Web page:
The Call: To Come and See.

At the beginning of the story of Jesus he is calling disciples, young men who would go on to follow him for the next few years as apprentices and learners.  One of them was named Philip.  According to the Gospel of John, as Jesus is leaving Galilee he asks Philip to follow him.  They must’ve had an unrecorded previous encounter, because Philip goes and tells his friend Nathanael “we have found the one Moses wrote about in the Law, and about whom the prophets also wrote–Jesus of Nazareth, the Son of Joseph!”

Nathanael’s response is the same response that you or I would have if someone came up to us claiming to have been sent by God… it is one of skepticism: “Nazareth?  Can anything good come from there?”

I think what I love most about this short passage in the Bible is Philip’s response to Nathanael’s skepticism. He doesn’t argue with Philip.  He doesn’t pull out a bullet point list of why he believes that there is something special about the man from Nazareth.  He makes no attempt to convince Nathanael of what he doesn’t believe, aside from one simple invitation…

“Come and see,” Philip said.

This one line contains the entire apologetic of the Christian faith.  I’m sure it could be said that very few people in the history of Christianity have been won over to Christ by argument or debate.  Very few have been convinced through logic of the opposite of what they had already chosen to believe.  But many in my experience have been won over through an invitation to ‘come and see,’ an encounter with a simple story: a story of a man sent by God who died on a cross and came back from the dead.  It is in that simple presentation that millions are won over, because there is power in the story, and when men and women allow themselves to come face to face with Jesus in the Gospels, they cannot help but walk away changed.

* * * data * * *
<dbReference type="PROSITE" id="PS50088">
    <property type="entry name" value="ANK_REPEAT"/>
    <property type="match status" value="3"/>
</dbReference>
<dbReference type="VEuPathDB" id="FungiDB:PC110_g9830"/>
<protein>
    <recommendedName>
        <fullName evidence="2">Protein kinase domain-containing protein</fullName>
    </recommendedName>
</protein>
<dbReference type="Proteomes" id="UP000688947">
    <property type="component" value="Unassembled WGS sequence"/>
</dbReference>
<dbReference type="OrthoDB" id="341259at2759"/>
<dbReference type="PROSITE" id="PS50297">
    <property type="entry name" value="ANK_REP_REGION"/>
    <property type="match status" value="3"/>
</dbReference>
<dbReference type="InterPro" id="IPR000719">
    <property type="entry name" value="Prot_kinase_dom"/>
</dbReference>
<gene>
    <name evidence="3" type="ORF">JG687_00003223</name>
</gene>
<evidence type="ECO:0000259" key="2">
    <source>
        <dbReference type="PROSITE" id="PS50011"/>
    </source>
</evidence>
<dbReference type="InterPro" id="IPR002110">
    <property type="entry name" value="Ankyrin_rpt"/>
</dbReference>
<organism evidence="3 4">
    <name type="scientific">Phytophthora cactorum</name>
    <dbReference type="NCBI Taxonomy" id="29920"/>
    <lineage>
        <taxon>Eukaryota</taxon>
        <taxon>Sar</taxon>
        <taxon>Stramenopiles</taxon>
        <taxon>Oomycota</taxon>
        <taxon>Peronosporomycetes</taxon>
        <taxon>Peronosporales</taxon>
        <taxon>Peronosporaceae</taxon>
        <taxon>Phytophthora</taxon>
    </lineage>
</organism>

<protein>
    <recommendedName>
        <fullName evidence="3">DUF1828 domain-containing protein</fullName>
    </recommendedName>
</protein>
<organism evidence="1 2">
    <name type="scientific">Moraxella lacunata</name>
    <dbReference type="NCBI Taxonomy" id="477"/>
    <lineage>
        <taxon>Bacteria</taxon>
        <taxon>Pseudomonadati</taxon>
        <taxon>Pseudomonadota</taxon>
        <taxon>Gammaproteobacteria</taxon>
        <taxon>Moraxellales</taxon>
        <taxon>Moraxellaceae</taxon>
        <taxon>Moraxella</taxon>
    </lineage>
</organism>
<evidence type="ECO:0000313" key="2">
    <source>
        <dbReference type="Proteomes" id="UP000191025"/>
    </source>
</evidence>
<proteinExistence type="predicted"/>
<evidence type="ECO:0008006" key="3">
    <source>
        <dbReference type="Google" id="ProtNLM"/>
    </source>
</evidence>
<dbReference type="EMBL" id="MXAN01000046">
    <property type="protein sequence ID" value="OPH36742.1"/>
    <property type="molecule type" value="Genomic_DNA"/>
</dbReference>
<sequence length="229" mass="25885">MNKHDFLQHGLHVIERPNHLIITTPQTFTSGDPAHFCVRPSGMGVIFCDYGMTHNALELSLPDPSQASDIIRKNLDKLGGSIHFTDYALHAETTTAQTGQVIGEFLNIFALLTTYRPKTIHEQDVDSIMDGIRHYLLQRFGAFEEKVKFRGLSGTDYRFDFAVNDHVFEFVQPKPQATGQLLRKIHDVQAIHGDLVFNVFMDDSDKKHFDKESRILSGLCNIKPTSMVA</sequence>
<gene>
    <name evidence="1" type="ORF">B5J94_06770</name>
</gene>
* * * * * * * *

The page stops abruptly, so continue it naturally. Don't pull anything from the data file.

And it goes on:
The end of this story is equally astounding.  Jesus sees into Nathanael’s heart.  “Here is a true Israelite in whom there is nothing false.”  Nathanael is bewildered “how do you know me?”

“I saw you under the fig tree before Philip called you.”  Jesus says.  Nathanael’s reply “Rabbi, you are the Son of God; you are the King of Israel!”

This verse has always confused me.  What was so magical about seeing someone sitting under a tree that would incite such a response?  One view from scholars on this verse is that the fig tree was where Nathanael would go to be alone and pray … he was a Jew, and thus many of his prayers would be that the Chosen One discussed in the Jewish Scriptures would be revealed.  It was a place where he was completely alone with God.

But here was something beautifully mysterious and bewildering… the man from Nazareth knew about his secret prayers.  Who was this man, that could hear his inmost thoughts, desires, and aspirations?  Who was this man who could see immediately into the deepest places of his heart and diagnose its true condition?  Who was this man who, according to William Barclay, “could translate the inarticulate sighs of his soul”?  

That is what a person finds in an encounter with Christ … a man and a God who knows you completely, even the thoughts and the attitudes which you have never spoken to anyone, who not only sees you, but sees into you, whose glory is incomprehensible, whose grace is arresting, and whose gaze is penetrating.

Come and see…


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